MX 2002 featuring Ricky Carmichael

THQ brings the Xbox some motorcross love.

MX 2002 featuring Ricky Carmichael was a solid motocross game for the PlayStation 2, and we've taken a look at the changes that have been made to the game for its upcoming debut on the soon-to-be-released Microsoft Xbox. Though most of the changes are subtle at best, a few add significantly to what makes MX 2002 enjoyable and may bring those who enjoyed the PS2 version back for a second serving, while also appealing to those new to the series.

At first glance, MX 2002 is pretty much identical to the PS2 version, albeit with an increased polygon count adding to the level of detail in the environments. The rider animations are still smooth, and the tricks look just as impressive. Splashing through mud and puddles looks good, and subtle effects, like the way your bike kicks up dirt while regaining its grip on incline surfaces or after jumps, add to the solid visuals. Returning to the track are MX 2002 veterans like Carey Hart (back with his Hart Attack), amateur sensation James "Bubba" Stewart, and of course, four-time AMA National Champion Ricky Carmichael.

Getting tricky.

Much like the PS2 game it has been converted from, MX 2002 for the Xbox features an easy-to-learn control scheme, which lets players pull off impressive trick combinations, as well as backflips and rotations. Getting enough air to generate the hang time needed for these tricks is dependent, in turn, on generating decent speed on the approach to ramps and jumps, where proper manipulation of the clutch and suspension becomes key. But as is expected from a predominantly racing-oriented game, landing tricks isn't as important as maneuvering properly and getting first place in each of the successively challenging races. Becoming used to MX 2002's floaty physics and predisposition toward crashing will make attaining your goals much easier.

Mastering the control will let you take out the competition in the different modes of play, which have been added to significantly for the Xbox. In addition to the exhibition, freestyle, career, and challenge modes, the Xbox version of MX 2002 includes a new "horse" multiplayer game and a schedule mode. Horse isn't exactly what you may be used to from the basketball courts or Tony Hawk's Pro Skater. In this rendition of the classic game of "call the shots and I'll show you up," you're assigned specific tricks and given the appropriate commands required to execute them, which you are expected to pull off within a set time limit. The more tricks you complete, the higher your score. To make the game more competitive, the tricks landed by your opponent are denoted on your screen, acting as both a guideline for keeping up and as a nagging reminder, courtesy of your taunting foe.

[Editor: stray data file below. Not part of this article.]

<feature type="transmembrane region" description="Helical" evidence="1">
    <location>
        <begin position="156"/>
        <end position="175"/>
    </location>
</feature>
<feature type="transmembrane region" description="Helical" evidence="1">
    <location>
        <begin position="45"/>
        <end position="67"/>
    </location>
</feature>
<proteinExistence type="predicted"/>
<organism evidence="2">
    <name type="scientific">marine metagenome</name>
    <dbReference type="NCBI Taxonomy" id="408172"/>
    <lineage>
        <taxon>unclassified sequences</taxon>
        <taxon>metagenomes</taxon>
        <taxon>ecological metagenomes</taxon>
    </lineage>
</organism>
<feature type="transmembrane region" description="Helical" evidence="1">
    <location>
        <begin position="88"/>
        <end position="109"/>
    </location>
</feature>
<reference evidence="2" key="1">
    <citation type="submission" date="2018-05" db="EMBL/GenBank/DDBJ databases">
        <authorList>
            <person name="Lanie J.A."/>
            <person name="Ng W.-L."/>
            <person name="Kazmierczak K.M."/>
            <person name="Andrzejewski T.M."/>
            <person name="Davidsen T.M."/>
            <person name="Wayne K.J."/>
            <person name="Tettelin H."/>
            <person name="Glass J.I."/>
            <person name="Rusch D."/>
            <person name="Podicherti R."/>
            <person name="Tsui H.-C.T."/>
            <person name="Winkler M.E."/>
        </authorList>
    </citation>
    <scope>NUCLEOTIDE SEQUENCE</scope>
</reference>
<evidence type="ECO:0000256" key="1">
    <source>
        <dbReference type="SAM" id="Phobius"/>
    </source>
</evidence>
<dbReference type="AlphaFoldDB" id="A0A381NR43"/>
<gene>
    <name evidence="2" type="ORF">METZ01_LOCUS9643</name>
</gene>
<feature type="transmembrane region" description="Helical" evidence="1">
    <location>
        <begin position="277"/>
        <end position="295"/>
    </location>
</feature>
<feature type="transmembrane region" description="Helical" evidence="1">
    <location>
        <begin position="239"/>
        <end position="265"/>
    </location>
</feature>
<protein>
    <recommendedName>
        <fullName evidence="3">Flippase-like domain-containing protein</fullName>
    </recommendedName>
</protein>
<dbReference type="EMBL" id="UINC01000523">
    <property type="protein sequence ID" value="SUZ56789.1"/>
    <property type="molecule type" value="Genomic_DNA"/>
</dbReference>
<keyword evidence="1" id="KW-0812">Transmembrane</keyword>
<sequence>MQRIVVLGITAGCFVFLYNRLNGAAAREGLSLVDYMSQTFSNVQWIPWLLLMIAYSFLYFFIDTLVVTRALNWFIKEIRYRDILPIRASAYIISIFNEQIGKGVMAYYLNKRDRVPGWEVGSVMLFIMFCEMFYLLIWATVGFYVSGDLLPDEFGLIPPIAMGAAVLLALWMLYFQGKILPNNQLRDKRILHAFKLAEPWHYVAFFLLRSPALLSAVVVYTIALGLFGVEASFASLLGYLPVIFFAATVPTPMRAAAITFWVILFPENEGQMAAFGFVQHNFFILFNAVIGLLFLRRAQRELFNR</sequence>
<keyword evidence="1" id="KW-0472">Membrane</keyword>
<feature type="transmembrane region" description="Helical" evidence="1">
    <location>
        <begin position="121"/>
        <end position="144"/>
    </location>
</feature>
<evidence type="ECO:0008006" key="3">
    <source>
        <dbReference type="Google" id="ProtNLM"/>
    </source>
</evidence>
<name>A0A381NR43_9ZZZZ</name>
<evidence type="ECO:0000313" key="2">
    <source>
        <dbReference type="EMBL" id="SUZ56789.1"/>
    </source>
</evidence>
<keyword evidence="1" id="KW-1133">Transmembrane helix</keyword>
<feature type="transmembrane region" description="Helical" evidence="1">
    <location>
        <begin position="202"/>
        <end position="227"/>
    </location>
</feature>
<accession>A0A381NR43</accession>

The second new mode, the calendar mode, is entered by a created racer, which you customize using a number of licensed pieces, such as your apparel and bike. Gear from Thor, Fox, AXO, and O'Neal complement bikes by manufacturers like Kawasaki. After you slap the desired number on your rider's back, which can be composed of up to three digits, he can go on and hit the weekly races. You're required to place at a certain ranking after each four-week period, so steady success in each race is the order of the day. Winning races will let you compete in the next week's competition, and winning a month's worth of races in the 150cc division will let you compete in the faster and more competitive 250cc circuits.

I sure hope I land this.

To let you further customize your experience, MX 2002 has added the ability to customize your bike's performance through the changing of three separate parts: your exhaust pipe, brakes, and suspension system. Pipes come in fatty, standard, and competition types and affect your ability to accelerate quickly at high or low rpm's. Brakes come in powerful, standard, and bite varieties, so you can choose a sharper braking style or a smoother, stronger brake. Your choice of suspension--stiff, standard, or soft--determines your ability to get big air or to deal with rough conditions. Though these tuning options are not exactly on par with the extreme tuning available in a game like Gran Turismo, you can definitely feel the difference in your riding experience after making these changes.

As if the new play modes and tuning options weren't quite enough already, the Xbox version of MX 2002 will also include two new levels: Tacoma and Washington. Tacoma is an outdoor rally-type event on rough terrain with several ramps, vehicles, and buildings to leap over. The Washington level is a stunt track set against a backdrop of familiar monuments, where you can speed around in a courtyard filled with jumps and ramps. While you can't actually enter any of the buildings themselves, there is quite a bit of room to explore. These two levels are of course in addition to the 14 selectable tracks from the PS2 version, which include the Loretta Lynn Amateur National Championship track and the Anaheim Supercross course. Classic events like the progressively difficult Bus Jump are also still available.

So far, MX 2002 is looking like much more than a straight port of the PS2 version . The control is still tight and responsive, the frame rates are steady, and the additions make for what should be a much better overall package. MX 2002 appears to be on track for release this November, alongside the Xbox launch.

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